Geof using a netbook while in the background a telescope projects an image of the sun on a piece of white posterboard.

Transit of Venus

We had planned on attending a local viewing of the transit at one of the local colleges but they were socked in with clouds and were only going to show the nasa video feed. I can do that at home, what I wanted to see was the actual transit from my location, or at least as much of it as possible since the final hours would occur after sunset for our side of earth.

Geof using a netbook while in the background a telescope projects an image of the sun on a piece of white posterboard.
Geof streaming the NASA Edge broadcast and using twitter on the netbook while the telescope projects an image of the sun on a piece of white posterboard.

So I whipped together a quick observation post using a telescope (with no magnification and a sun filter) to project the image of the sun on a piece of posterboard. Admittedly I was waiting for the paper to burst into flames at any moment, but it didn’t.

Geof points out sunspots on the projected image of the sun.
Look sunspots!

While we were waiting on Venus to transit the disk we noticed some sunspots on our image. It was really a neat moment, matching the shapes we were seeing here with SOHO’s full disk image, great teaching moment.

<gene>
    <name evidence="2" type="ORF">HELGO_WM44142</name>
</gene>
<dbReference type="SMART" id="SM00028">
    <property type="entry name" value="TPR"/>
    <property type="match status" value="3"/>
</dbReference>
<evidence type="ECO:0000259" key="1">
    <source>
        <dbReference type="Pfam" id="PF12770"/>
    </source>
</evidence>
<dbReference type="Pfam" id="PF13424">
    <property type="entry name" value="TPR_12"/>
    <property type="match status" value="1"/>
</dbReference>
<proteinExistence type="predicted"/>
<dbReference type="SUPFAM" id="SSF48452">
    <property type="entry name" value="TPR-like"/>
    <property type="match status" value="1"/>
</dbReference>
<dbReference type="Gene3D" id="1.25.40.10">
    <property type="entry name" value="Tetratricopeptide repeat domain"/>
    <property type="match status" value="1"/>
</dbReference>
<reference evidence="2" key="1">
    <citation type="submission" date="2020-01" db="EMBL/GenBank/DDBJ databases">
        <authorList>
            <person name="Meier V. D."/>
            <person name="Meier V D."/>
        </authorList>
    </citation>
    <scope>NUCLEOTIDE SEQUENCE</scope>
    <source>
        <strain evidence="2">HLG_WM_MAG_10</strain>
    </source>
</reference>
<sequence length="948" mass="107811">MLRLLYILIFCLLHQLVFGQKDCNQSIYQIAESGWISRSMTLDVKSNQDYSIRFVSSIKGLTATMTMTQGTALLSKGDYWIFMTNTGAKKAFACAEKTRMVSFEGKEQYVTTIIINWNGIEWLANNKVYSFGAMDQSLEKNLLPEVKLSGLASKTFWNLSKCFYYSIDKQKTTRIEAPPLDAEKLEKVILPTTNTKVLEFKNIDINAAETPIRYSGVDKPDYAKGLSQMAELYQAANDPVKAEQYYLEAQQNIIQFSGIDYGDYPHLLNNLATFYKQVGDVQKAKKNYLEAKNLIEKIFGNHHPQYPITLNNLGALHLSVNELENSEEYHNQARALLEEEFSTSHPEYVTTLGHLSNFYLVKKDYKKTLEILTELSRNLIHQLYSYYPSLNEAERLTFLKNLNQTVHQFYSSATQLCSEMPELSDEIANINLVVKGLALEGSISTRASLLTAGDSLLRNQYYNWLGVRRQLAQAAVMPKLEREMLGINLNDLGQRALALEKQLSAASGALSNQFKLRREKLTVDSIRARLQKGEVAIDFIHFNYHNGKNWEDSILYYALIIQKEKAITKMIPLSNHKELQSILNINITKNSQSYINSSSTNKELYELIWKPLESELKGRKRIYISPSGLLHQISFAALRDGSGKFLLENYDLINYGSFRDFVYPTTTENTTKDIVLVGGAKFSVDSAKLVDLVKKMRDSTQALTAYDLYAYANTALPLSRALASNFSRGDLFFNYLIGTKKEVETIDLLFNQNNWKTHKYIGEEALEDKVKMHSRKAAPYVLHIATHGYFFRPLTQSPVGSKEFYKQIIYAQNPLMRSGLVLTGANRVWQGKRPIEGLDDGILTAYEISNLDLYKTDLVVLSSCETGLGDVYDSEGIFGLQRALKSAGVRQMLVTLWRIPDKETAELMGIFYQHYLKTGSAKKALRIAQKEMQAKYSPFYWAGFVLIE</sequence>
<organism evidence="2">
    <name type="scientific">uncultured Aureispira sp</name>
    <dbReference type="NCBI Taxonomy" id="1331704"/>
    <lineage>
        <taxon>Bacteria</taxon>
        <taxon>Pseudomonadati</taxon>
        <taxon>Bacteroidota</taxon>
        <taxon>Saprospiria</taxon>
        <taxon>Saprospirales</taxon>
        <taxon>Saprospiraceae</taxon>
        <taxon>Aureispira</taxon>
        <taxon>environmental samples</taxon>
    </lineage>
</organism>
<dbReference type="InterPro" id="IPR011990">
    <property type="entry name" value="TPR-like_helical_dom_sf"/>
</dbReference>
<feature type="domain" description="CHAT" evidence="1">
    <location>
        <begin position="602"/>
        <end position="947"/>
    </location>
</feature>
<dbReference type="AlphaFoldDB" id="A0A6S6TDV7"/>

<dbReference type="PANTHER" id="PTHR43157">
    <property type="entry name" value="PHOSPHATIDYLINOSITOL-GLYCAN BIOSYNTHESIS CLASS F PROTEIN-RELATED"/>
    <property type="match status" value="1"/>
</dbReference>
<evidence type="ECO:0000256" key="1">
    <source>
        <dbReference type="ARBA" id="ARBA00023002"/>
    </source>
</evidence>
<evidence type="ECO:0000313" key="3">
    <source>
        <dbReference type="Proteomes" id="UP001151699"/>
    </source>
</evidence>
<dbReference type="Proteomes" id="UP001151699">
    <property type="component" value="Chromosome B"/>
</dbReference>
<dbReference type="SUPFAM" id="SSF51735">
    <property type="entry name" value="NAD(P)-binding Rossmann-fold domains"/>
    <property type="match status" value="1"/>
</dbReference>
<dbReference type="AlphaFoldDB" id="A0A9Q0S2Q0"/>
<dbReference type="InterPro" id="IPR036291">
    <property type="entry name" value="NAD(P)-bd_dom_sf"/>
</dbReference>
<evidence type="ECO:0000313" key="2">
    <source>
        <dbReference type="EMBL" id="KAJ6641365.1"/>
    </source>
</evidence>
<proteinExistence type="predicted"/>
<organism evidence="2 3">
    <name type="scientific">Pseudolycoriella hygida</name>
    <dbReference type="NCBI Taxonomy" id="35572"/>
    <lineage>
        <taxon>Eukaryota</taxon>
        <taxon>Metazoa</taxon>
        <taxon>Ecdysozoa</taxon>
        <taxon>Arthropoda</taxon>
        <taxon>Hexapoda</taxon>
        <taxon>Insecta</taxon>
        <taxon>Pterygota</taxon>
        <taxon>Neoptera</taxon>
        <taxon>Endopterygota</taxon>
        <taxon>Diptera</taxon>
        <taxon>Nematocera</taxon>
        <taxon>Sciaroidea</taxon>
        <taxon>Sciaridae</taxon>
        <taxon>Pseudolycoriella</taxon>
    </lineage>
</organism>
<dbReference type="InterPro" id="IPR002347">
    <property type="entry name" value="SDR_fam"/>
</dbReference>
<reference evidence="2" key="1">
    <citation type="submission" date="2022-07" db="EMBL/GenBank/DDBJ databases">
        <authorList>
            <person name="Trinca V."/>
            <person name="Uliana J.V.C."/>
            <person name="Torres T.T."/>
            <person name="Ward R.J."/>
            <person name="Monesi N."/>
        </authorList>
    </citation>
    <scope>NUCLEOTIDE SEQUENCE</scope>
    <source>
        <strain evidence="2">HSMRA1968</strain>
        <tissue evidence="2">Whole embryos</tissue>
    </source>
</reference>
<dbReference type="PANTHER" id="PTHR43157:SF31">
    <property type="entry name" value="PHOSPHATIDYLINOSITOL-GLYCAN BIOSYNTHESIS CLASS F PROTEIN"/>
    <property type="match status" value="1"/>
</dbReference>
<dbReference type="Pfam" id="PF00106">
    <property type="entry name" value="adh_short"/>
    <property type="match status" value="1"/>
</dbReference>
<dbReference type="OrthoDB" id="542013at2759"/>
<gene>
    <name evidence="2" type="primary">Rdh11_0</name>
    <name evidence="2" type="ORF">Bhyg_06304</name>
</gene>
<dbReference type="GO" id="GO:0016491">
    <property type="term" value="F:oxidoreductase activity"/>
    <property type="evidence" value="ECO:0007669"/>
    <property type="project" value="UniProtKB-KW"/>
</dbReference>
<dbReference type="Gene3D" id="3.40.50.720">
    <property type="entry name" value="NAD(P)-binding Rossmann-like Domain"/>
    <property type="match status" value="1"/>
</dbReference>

The projected image of the sun on white posterboard. A finger points at the shadow of Venus as it first touches the sun.
It’s Venus!

The moment of first capture was more than exhilarating. It’s hard to describe the feeling I had, witnessing this moment. Think about it, the last time this second stage of the Venus transit was seen humans were first able to measure the distance between the Earth and the Sun.

Simply breathtaking, humbling, inspiring, overwhelming and delightful.

Venus' shadow clearly showing on the sun's disk.
Venus’s shadow clearly showing on the sun’s disk.
Researching ways to improve scientist’s access to data. Programming software to solve humanity’s problems. Disseminating emergency preparedness knowledge. Sharing knowledge about science. Practicing amateur radio. Serving humanity through volunteer efforts. Drives a robot to work.
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